Participant Outcomes of Biodiversity Citizen Science Projects: A Systematic Literature Review
Kiel Science Outreach Campus (KiSOC), IPN - Leibniz Institute for Science and Mathematics Education, Olshausenstr. 62, 24118 Kiel, Germany
Department of Landscape Ecology, Institute for Natural Resource Conservation, Kiel University, Olshausenstr. 75, 24118 Kiel, Germany
Department of Biology Education, IPN - Leibniz Institute for Science and Mathematics Education, Olshausenstr. 62, 24118 Kiel, Germany
Biology Education, IDN - Institute for Science Education, Leibniz University Hannover, Am kleinen Felde 30, 30167 Hannover, Germany
Author to whom correspondence should be addressed.
Sustainability 2019, 11(10), 2780; https://doi.org/10.3390/su11102780
Received: 9 April 2019 / Revised: 3 May 2019 / Accepted: 10 May 2019 / Published: 15 May 2019
(This article belongs to the Section Sustainable Education and Approaches)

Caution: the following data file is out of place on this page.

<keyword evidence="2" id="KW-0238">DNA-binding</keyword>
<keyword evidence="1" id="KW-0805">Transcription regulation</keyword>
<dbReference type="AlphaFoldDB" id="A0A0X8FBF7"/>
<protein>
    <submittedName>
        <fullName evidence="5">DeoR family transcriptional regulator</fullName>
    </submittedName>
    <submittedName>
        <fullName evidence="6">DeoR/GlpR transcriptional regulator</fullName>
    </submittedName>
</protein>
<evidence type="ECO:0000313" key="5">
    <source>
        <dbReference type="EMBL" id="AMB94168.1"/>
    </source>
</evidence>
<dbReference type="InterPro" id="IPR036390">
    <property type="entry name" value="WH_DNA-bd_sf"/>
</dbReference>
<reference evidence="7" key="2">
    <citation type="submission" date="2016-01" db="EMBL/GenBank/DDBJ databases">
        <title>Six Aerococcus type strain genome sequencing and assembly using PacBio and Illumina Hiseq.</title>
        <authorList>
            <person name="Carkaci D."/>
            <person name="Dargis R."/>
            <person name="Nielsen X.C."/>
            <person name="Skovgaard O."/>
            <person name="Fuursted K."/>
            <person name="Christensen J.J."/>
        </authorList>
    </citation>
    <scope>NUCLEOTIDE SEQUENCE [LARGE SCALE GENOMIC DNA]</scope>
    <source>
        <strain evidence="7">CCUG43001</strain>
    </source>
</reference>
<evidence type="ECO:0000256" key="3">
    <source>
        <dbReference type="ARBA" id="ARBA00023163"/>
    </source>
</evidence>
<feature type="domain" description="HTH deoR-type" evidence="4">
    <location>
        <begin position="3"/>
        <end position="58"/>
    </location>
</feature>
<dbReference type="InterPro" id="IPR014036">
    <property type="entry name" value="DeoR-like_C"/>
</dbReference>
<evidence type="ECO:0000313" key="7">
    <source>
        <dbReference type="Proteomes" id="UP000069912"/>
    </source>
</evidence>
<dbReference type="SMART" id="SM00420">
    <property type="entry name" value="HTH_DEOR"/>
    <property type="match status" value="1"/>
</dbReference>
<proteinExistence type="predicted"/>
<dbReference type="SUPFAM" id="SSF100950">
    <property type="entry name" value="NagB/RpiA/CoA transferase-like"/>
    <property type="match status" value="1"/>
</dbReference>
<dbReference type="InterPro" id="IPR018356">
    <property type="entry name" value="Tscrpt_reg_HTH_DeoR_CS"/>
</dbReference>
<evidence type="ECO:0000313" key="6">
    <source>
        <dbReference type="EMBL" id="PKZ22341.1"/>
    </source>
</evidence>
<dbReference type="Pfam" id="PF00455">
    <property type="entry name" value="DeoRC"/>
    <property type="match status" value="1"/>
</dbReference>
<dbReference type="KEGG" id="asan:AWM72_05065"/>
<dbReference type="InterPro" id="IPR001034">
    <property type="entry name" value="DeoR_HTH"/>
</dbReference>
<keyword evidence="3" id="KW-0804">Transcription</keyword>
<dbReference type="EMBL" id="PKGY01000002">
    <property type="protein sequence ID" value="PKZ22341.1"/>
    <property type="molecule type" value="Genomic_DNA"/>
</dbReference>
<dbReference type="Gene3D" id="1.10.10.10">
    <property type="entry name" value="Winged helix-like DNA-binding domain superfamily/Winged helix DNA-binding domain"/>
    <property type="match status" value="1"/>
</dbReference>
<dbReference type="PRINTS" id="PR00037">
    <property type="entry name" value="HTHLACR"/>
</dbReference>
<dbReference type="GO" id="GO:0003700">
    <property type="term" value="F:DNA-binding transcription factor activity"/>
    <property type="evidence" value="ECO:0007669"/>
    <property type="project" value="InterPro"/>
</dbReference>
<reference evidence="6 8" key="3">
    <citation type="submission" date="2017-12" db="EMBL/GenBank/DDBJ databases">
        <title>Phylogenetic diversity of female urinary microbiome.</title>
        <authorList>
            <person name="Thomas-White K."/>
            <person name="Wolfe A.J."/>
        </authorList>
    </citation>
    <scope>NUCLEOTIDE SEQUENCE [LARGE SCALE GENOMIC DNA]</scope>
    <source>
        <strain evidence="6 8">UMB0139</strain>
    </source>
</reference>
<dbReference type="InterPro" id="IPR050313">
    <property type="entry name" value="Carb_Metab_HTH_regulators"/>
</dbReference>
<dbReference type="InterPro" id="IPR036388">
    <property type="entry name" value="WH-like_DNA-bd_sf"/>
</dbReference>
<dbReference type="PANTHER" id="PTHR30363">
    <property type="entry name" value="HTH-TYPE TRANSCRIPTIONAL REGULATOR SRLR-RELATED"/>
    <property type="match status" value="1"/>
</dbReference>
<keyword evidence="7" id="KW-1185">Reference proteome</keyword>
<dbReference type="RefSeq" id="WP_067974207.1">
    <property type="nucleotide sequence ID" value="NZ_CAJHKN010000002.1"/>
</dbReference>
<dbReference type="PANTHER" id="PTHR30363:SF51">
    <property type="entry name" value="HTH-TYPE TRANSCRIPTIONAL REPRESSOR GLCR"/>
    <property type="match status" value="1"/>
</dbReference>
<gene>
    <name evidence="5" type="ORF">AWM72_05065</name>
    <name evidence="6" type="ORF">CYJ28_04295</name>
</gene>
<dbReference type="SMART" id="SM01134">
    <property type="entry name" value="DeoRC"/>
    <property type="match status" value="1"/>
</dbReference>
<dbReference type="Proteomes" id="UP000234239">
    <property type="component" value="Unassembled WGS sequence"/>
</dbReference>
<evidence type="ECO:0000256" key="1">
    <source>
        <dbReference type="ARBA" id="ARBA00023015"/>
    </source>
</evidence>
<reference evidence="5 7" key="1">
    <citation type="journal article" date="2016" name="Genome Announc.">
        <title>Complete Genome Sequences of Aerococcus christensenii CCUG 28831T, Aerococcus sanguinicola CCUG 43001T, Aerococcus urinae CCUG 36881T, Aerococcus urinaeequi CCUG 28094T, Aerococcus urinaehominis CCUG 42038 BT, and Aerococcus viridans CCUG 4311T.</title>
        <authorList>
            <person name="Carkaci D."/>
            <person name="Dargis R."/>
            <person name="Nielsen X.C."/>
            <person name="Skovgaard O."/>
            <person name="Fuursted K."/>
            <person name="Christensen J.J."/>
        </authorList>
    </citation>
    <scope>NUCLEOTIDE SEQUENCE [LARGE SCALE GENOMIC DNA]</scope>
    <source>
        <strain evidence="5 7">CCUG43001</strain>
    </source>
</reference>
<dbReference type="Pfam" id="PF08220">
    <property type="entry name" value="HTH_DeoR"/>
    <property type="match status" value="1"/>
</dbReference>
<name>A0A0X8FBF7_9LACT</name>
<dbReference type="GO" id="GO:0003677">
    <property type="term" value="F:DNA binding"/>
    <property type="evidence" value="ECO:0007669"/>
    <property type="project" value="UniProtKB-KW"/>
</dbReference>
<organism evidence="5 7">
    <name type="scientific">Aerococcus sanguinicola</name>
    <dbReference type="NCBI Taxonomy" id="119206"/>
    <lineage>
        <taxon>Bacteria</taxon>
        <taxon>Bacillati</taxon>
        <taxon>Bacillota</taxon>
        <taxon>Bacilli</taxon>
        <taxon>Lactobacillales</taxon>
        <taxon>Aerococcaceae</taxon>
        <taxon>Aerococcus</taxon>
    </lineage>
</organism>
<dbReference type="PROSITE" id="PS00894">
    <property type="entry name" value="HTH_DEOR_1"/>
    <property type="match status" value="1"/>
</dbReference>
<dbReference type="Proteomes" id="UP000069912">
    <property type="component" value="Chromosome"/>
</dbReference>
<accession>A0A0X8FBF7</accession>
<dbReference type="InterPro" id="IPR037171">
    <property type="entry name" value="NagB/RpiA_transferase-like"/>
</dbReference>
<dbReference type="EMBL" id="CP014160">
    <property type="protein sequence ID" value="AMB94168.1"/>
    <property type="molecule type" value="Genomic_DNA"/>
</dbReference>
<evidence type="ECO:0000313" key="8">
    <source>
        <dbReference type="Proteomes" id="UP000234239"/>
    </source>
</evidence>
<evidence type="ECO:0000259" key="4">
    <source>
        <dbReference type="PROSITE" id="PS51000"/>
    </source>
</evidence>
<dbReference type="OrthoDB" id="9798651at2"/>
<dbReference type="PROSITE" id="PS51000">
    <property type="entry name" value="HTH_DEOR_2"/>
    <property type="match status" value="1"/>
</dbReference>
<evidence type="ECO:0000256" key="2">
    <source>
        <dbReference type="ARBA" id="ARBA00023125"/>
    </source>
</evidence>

Citizen science is becoming increasingly popular as a format in environmental and sustainability education. Citizen science not only allows researchers to gather large amounts of biodiversity-related data, it also has the potential to engage the public in biodiversity research. Numerous citizen science projects have emerged that assume that participation in the project affects participants’ knowledge, attitudes, and behavior. We investigated what evidence really exists about the outcomes of biodiversity citizen science projects on the side of the individual participants. For this purpose, we conducted a systematic review of peer-reviewed research articles published up to and including 2017. We found evidence for various individual participant outcomes. The outcome reported most often was a gain in knowledge. Other outcomes, found in several articles, referred to changes in behavior or attitudes. Outcomes reported less often were new skills, increased self-efficacy and interest, and a variety of other personal outcomes. We discuss the research design and methods used in the reviewed studies und formulate specific recommendations for future research. We conclude that citizen science is a promising option for environmental and sustainability education focusing on biodiversity. Partnerships between natural and social scientists in the design and evaluation of projects would allow future biodiversity citizen science projects to utilize their full educational potential.